– Commercial fever, clumsiness and sentimentality | MyBlues

– Commercial fever, clumsiness and sentimentality

While the twenties were a period of economic boom, it was also a period of nervousness for the record companies. Faced with the competition of the raging popular radio, it had to find ways to survive and went on the look for stars to record, a.o. for country blues talents in the South. Some record companies were particular careful in whom to wax as for instance Victor who had Ralph Peer to make a selection of the ones to be invited to the (mobile/local) studios. It was however very difficult to predict what would become a hit, and other record companies started recording whatever they could find. This was the case for instance for Columbia records.
This nervousness also led to quite some clumsiness in the marketing. Blind Willie Johnson’s “Motherless Children” was for instance issued as “Mother’s Children”. Or was it more than just clumsiness, and was it a way to sell the product appealing to the emotions of the public? One can lead to believe the latter as one reads the advertisement showing a high degree of misplaced emotionality (Samual Charters, Country Blues, p. 160) : “A very popular artist sings a wonderful song of mother love. Everyone who loves mother will love this record” (end of quote).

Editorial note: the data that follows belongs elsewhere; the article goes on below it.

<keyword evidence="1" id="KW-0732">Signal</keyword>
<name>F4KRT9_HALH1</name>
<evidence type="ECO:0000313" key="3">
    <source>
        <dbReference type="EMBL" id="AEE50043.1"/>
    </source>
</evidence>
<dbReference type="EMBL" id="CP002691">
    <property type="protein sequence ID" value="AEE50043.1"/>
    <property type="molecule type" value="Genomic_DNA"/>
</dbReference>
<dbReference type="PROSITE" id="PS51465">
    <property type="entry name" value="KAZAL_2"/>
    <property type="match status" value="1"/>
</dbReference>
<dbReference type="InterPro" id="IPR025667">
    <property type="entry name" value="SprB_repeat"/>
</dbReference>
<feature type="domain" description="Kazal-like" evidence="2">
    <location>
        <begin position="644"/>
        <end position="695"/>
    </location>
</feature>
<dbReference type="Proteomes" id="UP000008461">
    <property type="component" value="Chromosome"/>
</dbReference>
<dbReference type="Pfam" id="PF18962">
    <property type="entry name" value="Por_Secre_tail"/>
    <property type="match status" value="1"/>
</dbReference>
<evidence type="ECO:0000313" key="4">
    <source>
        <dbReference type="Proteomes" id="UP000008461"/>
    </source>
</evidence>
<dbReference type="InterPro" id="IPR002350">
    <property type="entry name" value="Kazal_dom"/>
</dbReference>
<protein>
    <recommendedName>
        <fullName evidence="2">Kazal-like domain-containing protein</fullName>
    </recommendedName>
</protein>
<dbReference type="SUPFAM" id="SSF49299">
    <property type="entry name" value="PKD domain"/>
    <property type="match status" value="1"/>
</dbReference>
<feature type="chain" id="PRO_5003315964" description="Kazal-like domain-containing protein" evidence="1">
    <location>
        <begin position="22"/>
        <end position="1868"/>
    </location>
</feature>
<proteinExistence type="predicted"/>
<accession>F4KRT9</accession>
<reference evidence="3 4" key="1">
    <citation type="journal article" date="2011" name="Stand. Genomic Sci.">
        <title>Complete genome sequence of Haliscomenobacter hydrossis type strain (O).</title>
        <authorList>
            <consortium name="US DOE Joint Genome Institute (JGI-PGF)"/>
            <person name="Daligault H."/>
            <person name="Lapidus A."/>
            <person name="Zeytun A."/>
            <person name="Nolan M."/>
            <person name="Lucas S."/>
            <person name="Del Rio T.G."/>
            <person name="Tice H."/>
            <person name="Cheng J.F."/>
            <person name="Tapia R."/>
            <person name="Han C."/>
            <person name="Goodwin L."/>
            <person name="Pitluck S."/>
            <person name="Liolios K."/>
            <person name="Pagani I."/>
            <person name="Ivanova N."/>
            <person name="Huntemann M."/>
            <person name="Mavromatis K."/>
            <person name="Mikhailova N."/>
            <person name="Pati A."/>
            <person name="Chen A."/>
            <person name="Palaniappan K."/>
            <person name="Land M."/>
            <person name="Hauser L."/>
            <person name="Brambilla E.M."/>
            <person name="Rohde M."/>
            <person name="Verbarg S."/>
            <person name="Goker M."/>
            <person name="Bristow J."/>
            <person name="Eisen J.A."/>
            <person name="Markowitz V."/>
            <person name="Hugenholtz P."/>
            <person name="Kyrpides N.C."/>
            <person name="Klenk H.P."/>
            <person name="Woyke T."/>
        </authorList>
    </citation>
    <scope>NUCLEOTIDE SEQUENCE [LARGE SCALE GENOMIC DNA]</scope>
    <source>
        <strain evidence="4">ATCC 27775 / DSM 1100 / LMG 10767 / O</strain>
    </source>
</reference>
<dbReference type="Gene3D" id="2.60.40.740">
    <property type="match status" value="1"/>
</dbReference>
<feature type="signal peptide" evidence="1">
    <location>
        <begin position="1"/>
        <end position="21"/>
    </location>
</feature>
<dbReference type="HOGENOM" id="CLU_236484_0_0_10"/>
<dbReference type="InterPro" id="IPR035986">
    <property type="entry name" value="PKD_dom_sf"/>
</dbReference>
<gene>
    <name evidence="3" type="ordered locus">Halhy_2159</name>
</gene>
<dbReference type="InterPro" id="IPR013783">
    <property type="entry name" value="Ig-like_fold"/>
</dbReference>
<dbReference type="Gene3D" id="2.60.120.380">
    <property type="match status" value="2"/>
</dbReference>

But publicists and critics at the time didn’t bother to check their material, as Abbe Niles wrote in his comment on the record : “…also for connoisseurs, the extraordinary guitarist Blind Willie Johnson, apparently a religious fanatic, singing “Mother’s Children have a hard time” …” (end of quote).
Paramount was not very different. When they started releasing the work of Big Bill Broonzy, quoting his full name, in 1930, they quoted it as “Big Bill Broomsley”.

Carelessness was surely an explanation. I think it was however also an indication of what the record companies found most important : their sales or the respect of the black artists?

You guessed right ! A clear indication of the way they tried to appeal to the public (even white) showed even in the comments of Abbe Niles (a music publicist), when he wrote in 1928 : “Listening to race records is nearly the only way for white people to share the Negroes’ pleasures without bothering the Negro” (sic !) (quoted in Charter’s Country Blues, page 150).

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